I have a red5 server (JAVA) running on my Linux server.

Sometimes, the server shuts down. When I try to restart it I got an error:

"Binding error, this port is alerady in use".

So I try to kill the server with killall -9 java and try to restart the server: same error.

I have to wait for a while (about 2-3 minutes) and restart it again: that works.

I just need to know why when I kill the process I still have to wait 2-3 minutes before port 1935 is free and I can run the server again.

Is there a way to kill this process immediately and free the port ?

  • 1
    I do not believe the answers that blame SIGKILL for a failed cleanup of the port. The OS perfectly knows the process is gone and relinquishes its resources in the standard way. The standard way for a just closed TCP listen port is not to be availabe for some time to preclude connects to the wrong server. This can be avoided most easily by using SO_REUSEADDR as mentioned in Justin's answer. – Peter G. Oct 16 '10 at 13:57

If you're sure old instance of your server holds the port, just run jps, find your server pid in the list and run kill -9 my_pid

For generic non-java process, lsof -i :1935 usually works for me. Again, take pid and kill this process.


The problem is the -9 in the kill.

If you kill a process using SIGKILL (-9), the process is terminated immediately. So the port remains allocated until (some minute later) the O.S. notices the problem. Try SIGHUP and SIGINT (in the order) before SIGKILL.

In any case, use netstat -a -t -p to verify which process has acquired the port.


Immediately process termination and port release:

 fuser -k 1935/tcp

If possible, you should use the socket SO_REUSEADDR option when your program sets up its socket. That way you can immediately reuse the socket when the program is restarted, instead of having to wait 2-3 minutes.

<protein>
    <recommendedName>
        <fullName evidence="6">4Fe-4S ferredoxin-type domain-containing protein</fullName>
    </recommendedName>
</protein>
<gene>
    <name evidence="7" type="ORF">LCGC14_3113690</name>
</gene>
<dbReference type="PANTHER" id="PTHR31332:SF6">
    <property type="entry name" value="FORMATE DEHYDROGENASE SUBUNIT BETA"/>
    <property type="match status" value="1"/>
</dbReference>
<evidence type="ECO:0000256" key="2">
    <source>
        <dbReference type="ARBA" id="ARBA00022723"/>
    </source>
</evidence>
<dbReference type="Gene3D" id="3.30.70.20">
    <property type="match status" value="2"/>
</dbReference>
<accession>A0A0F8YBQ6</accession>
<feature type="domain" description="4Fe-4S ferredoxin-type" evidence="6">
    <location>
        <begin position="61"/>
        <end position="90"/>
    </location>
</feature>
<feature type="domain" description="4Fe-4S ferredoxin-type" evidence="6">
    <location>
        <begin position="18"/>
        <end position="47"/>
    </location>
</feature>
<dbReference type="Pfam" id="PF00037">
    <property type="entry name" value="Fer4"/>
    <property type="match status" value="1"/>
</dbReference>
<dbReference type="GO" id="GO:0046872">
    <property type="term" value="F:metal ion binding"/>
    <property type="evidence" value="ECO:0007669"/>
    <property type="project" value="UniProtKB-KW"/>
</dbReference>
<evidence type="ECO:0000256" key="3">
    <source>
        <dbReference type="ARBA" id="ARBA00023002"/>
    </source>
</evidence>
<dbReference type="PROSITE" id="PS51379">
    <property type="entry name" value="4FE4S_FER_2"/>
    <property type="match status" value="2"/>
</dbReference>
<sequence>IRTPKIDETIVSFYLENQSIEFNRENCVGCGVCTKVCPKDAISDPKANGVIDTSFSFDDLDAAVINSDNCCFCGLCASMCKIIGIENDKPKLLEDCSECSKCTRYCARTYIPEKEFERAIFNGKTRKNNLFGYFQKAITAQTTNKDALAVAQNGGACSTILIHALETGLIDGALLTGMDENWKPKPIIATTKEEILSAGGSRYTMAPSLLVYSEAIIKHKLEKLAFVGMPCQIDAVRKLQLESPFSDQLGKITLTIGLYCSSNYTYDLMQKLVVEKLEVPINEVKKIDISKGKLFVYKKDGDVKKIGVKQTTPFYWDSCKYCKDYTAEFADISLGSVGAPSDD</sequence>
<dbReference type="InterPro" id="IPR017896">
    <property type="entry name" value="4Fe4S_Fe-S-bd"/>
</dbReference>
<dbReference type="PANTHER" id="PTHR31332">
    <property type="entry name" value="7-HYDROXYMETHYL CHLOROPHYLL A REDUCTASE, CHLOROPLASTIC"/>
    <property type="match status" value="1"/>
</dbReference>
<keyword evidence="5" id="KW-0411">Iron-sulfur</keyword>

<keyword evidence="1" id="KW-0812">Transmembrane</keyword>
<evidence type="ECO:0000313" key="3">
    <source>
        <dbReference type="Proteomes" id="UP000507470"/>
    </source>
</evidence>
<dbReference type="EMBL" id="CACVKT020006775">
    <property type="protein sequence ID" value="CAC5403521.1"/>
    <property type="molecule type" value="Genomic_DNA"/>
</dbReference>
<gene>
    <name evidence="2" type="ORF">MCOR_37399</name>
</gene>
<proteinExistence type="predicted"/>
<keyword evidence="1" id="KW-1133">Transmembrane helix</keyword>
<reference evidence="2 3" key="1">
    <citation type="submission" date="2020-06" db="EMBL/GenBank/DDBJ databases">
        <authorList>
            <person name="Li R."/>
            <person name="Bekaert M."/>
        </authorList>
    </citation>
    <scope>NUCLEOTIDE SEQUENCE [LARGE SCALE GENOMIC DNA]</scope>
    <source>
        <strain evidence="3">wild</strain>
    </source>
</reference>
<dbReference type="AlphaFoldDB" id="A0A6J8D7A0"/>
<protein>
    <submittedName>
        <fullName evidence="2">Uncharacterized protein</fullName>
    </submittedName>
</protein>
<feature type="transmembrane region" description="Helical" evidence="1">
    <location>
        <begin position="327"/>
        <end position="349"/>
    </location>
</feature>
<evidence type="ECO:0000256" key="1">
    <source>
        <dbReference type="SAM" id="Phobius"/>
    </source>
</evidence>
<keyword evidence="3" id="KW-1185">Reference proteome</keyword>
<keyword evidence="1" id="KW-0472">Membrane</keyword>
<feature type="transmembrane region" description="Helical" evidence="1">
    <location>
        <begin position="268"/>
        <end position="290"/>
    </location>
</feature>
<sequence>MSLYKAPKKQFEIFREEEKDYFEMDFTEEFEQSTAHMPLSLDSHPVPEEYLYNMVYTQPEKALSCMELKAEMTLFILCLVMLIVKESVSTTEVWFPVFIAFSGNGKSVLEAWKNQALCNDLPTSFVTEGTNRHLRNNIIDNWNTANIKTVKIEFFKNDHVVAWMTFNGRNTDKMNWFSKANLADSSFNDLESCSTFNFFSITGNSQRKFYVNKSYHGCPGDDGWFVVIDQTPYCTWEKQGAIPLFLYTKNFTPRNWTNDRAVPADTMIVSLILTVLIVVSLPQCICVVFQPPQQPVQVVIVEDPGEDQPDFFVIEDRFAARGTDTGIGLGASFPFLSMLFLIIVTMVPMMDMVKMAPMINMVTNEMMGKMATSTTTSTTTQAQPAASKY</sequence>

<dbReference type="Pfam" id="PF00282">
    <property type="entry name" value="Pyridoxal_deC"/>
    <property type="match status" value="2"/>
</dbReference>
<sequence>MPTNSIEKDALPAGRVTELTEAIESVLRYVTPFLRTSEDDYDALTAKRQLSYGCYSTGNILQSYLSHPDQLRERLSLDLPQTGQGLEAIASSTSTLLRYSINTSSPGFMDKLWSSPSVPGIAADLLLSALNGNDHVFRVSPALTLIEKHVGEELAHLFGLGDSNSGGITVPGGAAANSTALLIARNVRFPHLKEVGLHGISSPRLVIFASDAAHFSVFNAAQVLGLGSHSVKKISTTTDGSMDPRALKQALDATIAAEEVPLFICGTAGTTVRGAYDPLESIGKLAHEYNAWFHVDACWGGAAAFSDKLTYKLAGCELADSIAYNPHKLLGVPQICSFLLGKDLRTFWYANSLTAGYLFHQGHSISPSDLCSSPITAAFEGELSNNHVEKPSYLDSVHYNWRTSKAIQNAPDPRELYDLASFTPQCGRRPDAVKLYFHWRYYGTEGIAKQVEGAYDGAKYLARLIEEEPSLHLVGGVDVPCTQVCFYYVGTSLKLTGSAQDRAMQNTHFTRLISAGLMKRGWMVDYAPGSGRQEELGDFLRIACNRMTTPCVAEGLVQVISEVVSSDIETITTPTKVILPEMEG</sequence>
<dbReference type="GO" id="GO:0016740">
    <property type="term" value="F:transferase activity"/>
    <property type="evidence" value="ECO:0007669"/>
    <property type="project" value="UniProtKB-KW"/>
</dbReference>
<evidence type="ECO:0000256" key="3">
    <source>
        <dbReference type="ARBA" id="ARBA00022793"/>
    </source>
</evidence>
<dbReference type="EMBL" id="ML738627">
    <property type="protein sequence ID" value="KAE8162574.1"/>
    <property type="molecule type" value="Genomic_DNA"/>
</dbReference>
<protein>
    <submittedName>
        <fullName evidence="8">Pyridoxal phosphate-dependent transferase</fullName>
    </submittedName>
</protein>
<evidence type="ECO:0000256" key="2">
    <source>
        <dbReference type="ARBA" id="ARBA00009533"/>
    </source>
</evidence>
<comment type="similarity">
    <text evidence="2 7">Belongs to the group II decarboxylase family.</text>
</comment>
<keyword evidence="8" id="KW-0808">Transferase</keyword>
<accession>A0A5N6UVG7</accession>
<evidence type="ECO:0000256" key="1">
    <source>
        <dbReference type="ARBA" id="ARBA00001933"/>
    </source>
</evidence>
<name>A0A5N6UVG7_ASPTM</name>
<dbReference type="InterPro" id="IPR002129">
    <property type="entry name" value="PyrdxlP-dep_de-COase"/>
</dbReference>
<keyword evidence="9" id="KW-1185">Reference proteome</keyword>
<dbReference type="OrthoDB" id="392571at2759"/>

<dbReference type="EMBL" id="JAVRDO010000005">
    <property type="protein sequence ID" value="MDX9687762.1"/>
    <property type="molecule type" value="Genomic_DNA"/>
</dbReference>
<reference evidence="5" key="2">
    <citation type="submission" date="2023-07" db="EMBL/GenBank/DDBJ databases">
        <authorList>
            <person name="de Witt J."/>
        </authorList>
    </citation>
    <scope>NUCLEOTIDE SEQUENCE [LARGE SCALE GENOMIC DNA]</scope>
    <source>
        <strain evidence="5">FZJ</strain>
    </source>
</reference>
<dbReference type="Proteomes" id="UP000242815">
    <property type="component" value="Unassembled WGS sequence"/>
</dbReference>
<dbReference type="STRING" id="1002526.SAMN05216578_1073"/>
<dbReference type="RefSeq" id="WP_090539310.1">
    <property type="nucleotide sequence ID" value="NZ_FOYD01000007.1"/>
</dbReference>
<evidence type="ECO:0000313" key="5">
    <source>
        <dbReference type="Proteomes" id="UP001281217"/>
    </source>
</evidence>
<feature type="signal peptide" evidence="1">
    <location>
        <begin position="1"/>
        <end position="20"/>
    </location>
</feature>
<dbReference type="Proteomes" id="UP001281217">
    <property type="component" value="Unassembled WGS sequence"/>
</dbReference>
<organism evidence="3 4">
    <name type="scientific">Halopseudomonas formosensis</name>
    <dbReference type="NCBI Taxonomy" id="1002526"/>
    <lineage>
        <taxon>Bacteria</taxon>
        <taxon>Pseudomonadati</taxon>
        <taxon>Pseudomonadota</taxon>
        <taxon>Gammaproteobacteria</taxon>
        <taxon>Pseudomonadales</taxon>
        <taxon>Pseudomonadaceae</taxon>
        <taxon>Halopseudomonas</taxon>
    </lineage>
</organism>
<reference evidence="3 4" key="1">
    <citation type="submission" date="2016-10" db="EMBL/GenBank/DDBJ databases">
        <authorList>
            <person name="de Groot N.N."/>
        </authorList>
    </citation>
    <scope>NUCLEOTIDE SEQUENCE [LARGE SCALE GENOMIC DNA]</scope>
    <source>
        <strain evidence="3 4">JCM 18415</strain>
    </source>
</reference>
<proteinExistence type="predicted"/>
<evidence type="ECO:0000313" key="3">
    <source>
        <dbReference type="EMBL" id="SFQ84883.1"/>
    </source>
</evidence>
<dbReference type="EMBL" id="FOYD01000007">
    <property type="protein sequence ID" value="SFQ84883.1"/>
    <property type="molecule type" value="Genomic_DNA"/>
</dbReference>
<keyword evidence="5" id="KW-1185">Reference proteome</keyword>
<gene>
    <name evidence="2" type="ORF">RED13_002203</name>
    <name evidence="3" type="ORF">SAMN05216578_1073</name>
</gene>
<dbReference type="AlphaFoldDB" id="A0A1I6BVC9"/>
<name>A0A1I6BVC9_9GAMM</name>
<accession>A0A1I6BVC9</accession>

See the javadoc setReuseAddress for more information. In particular:

When a TCP connection is closed the connection may remain in a timeout state for a period of time after the connection is closed (typically known as the TIME_WAIT state or 2MSL wait state). For applications using a well known socket address or port it may not be possible to bind a socket to the required SocketAddress if there is a connection in the timeout state involving the socket address or port.

Enabling SO_REUSEADDR prior to binding the socket using bind(SocketAddress) allows the socket to be bound even though a previous connection is in a timeout state.


kill -9 should'nt be used by default. The process can't clean up internal things. To kill the pid of the application using by exemple port 8000 :

kill $(netstat -nptl | awk '/:8000/{gsub("/.*", ""); print $7}')
  • kill: usage: kill [-s sigspec | -n signum | -sigspec] pid | jobspec ... or kill -l [sigspec] – yarek Oct 17 '10 at 14:58
  • seems there is an error with this command: kill: usage: kill [-s sigspec | -n signum | -sigspec] pid | jobspec ... or kill -l [sigspec] – yarek Oct 17 '10 at 14:59

This is a handy oneliner:

kill $(fuser 1935/tcp)

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